At work, I'm currently running a Nixonian campaign for the adoption of a controlled vocabulary for publication metadata. In other words, I'm making a list of acceptable terms to describe the holdings of the research institute I work at, a nice little place I call the Linguistic Salt Mines. In technical terms, this is metadata, information about information. In layman's terms metadata is description of something. And a Controlled Vocabulary constrains the language used in that description. The fact that my push to persuade the organization to adopt the standards implies that information has politics. As an Information Scientist or Male Librarian, this seems a no brainer, but for most people the two words don't quite seem to go together. Note how my affirmed identity there is steeped in cultural politics. That oughta tell you something. Our words, our nouns of the moment are fraught with politics. Hockey Mom didn't used to have a political connotation, but it sure does now. That term is now caught up in a political debate about identity and sovereignty and the everyday lives of US citizens take on a political character we haven't known before. That political character was there, of course, but most of us failed to notice even while Karl Rove was building a mighty Direct Market Machine designed to change our votes. Just in my flailing attempt to introduce the concept of Information Politics, I have demonstrated the politics of language. And language transmits information. If language has fallen in with its disreputable fellow noun, politics, then information will probably jump off the same cliff as its friends do. Before I dive into this more, let's work up some definitions.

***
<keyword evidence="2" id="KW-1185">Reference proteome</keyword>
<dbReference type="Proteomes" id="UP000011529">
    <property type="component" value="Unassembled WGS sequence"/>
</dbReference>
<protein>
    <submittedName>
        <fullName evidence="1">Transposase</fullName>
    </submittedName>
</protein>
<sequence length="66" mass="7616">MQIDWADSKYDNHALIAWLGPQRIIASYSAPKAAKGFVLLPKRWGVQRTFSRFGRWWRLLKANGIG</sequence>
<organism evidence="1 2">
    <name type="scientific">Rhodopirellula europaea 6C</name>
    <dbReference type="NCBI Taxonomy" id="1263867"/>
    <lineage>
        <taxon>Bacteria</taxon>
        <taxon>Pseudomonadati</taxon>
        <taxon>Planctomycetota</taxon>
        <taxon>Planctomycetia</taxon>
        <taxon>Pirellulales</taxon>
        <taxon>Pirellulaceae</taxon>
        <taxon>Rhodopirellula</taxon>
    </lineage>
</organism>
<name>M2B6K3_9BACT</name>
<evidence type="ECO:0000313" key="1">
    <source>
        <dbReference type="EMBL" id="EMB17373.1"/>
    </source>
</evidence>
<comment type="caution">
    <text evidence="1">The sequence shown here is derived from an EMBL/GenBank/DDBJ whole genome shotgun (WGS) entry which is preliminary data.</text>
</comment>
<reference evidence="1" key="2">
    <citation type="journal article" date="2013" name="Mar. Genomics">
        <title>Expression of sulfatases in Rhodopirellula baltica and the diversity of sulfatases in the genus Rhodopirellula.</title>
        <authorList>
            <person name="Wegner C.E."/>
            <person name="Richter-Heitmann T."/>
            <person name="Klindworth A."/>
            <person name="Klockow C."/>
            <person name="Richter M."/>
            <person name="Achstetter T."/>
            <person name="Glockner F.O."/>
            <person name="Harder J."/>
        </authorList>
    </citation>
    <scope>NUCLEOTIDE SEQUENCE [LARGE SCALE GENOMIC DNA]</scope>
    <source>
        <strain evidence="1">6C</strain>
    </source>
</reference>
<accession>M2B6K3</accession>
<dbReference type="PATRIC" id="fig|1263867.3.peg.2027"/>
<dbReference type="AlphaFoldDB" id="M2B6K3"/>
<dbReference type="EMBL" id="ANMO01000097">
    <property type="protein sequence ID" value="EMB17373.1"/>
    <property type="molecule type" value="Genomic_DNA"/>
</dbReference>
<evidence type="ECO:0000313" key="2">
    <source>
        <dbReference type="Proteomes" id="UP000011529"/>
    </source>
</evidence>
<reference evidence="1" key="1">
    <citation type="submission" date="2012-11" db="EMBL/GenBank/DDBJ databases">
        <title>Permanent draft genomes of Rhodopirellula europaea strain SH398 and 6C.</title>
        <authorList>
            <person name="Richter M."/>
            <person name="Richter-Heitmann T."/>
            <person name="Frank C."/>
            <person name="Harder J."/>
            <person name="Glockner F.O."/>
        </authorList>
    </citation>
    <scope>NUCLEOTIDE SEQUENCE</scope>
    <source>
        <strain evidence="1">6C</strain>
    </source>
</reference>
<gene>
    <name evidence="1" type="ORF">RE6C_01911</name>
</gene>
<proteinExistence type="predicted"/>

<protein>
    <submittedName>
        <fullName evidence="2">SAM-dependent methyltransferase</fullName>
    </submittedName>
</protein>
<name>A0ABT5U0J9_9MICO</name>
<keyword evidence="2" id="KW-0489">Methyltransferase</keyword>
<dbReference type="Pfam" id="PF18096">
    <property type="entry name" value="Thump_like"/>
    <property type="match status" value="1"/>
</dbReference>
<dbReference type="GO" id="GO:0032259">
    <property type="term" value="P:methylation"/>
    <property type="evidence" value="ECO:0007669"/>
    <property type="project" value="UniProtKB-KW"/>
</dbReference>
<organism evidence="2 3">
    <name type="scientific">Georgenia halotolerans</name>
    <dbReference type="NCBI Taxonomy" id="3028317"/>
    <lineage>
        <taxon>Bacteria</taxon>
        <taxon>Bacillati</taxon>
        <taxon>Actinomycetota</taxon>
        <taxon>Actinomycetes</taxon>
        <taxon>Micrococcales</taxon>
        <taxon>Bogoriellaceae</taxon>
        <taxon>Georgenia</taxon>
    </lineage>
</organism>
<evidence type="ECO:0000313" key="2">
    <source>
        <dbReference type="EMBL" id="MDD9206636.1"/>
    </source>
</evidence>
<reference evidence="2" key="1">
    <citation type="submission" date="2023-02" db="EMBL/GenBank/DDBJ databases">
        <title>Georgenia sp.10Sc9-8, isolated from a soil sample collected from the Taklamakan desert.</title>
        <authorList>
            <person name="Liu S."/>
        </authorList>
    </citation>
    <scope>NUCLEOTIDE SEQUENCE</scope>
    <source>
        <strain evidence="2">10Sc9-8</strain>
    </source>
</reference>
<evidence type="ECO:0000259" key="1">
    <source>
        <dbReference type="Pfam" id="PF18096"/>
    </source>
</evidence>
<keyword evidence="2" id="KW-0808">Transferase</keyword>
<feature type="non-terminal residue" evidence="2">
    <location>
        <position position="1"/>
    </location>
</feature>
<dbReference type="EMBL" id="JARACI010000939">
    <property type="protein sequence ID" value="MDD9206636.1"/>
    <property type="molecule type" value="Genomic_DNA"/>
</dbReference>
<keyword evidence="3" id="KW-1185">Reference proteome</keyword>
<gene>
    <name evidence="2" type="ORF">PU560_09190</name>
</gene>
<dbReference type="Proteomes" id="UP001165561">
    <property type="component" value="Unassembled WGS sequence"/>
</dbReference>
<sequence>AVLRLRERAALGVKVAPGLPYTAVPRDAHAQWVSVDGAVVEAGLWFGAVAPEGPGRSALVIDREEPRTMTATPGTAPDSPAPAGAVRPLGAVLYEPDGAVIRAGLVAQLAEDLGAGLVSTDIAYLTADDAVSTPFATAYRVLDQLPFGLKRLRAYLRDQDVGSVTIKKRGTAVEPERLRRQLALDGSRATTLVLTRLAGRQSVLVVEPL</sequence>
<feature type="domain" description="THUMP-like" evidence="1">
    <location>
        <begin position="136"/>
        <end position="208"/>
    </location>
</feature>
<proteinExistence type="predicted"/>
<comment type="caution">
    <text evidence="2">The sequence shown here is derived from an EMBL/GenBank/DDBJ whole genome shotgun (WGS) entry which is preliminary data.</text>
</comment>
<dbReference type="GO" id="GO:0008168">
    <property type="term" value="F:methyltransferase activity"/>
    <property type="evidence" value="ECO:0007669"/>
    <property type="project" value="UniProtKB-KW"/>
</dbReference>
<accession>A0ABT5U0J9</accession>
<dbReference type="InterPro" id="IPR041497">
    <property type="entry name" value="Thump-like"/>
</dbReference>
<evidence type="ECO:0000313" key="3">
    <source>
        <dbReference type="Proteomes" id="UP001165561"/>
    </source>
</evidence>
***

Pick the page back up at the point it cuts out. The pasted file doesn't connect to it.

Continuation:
Read more... )



This is a rerun of an essay I banged out in about two hours a few months ago. I'm amazed it hangs together as well as it does.